HIGH COURT OF DELHI
Deputy Commissioner of Income-tax
BADAR DURREZ AHMED AND R.V.EASWAR, JJ.
W.P.(C) Nos. 14458, 15688, 15693, & 15714 of 2006
Date of pronouncement – 07.03.2013
Badar Durrez Ahmed, J.
These writ petitions are in respect of notices issued under Section 148 of the Income Tax Act, 1961 seeking to reopen concluded assessments under Section 147 of the said Act. These petitions pertain to the assessment years 1999-2000, 2001-02, 2002-03 and 2003-04. All the impugned Section 148 notices were issued on 03.02.2006. Insofar as the assessment year 1999-2000 (pertaining to writ petition No.15693/2006) is concerned, the assessment is a proposed to be reopened after a lapse of four years from the end of the assessment year and therefore, the proviso to Section 147 would have to be considered. Insofar as the other three writ petitions are concerned, the proposed reopening is within the period of four years and, therefore, the issues relevant for the invocation of the proviso to Section 147 of the said Act would not require any consideration. It may be pointed out that in respect of the very same petitioner, virtually identical issues had come up for consideration before this Court in respect of the assessment year 2000-01. That writ petition was numbered as WP(C) 14562/2006 and a detailed judgment has been delivered on 10.01.2013 whereby the notice under Section 148 has been quashed and proceedings pursuant thereto have also been quashed.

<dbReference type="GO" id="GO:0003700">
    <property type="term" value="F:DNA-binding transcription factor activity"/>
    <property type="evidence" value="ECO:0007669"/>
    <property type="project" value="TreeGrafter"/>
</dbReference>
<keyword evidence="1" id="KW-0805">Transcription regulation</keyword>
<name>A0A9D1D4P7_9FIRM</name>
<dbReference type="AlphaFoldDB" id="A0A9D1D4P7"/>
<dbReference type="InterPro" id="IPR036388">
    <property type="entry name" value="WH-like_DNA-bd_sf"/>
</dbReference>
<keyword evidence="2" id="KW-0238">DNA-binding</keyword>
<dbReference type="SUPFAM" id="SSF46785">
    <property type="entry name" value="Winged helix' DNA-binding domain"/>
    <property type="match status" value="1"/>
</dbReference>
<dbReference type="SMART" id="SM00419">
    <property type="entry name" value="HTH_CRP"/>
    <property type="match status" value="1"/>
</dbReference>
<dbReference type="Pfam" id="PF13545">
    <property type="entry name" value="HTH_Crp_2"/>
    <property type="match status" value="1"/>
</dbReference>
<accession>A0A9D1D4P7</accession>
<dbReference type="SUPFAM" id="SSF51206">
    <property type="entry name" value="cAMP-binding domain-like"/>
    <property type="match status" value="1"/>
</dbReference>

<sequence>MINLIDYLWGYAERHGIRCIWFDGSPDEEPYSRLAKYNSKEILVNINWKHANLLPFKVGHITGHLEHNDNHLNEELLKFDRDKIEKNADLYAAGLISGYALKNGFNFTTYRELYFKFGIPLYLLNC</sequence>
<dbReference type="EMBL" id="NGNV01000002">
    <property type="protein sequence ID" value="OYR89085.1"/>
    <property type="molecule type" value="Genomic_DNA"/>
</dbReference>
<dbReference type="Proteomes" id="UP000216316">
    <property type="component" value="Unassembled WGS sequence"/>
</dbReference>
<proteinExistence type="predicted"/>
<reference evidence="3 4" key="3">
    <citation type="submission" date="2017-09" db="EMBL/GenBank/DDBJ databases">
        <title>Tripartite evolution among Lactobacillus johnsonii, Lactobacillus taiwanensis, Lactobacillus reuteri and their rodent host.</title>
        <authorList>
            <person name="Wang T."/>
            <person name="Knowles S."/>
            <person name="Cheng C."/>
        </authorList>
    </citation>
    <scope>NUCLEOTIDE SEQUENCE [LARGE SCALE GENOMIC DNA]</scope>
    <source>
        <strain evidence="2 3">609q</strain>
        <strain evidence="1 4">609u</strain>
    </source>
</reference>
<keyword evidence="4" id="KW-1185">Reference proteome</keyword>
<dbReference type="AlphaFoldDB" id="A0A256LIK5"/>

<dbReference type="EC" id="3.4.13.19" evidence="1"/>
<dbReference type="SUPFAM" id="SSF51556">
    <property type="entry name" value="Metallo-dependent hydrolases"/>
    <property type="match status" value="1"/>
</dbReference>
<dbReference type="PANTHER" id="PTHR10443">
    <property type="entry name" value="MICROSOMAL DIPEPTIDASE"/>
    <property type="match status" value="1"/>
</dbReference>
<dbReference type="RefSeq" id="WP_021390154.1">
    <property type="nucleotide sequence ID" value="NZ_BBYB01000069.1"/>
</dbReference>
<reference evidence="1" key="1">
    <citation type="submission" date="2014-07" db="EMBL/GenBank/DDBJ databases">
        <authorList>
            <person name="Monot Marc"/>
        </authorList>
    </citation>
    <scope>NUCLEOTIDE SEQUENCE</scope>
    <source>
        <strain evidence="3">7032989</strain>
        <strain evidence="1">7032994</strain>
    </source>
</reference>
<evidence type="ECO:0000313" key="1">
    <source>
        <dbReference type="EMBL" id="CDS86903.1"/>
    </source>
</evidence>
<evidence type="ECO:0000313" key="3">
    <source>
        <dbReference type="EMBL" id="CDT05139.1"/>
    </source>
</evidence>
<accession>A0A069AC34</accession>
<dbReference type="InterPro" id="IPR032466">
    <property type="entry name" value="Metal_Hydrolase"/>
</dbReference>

2. We find that the said decision in WP(C) 14562/2006, inter alia, held that there was no failure on the part of the petitioner to fully and truly disclose all material particulars necessary for its assessment and, therefore, the condition precedent stipulated in the proviso to Section 147 had not been satisfied. As a result of which, the propond reopening beyond the period of four years was impermissible in law. In addition to the above conclusion, this Court also held that the issuance of the notices under Section 148 of the said Act, in the facts and circumstances of the case, would amount to nothing but a mere change of opinion. This finding is apparent from paragraph 37 of the said decision wherein the following observations are made :-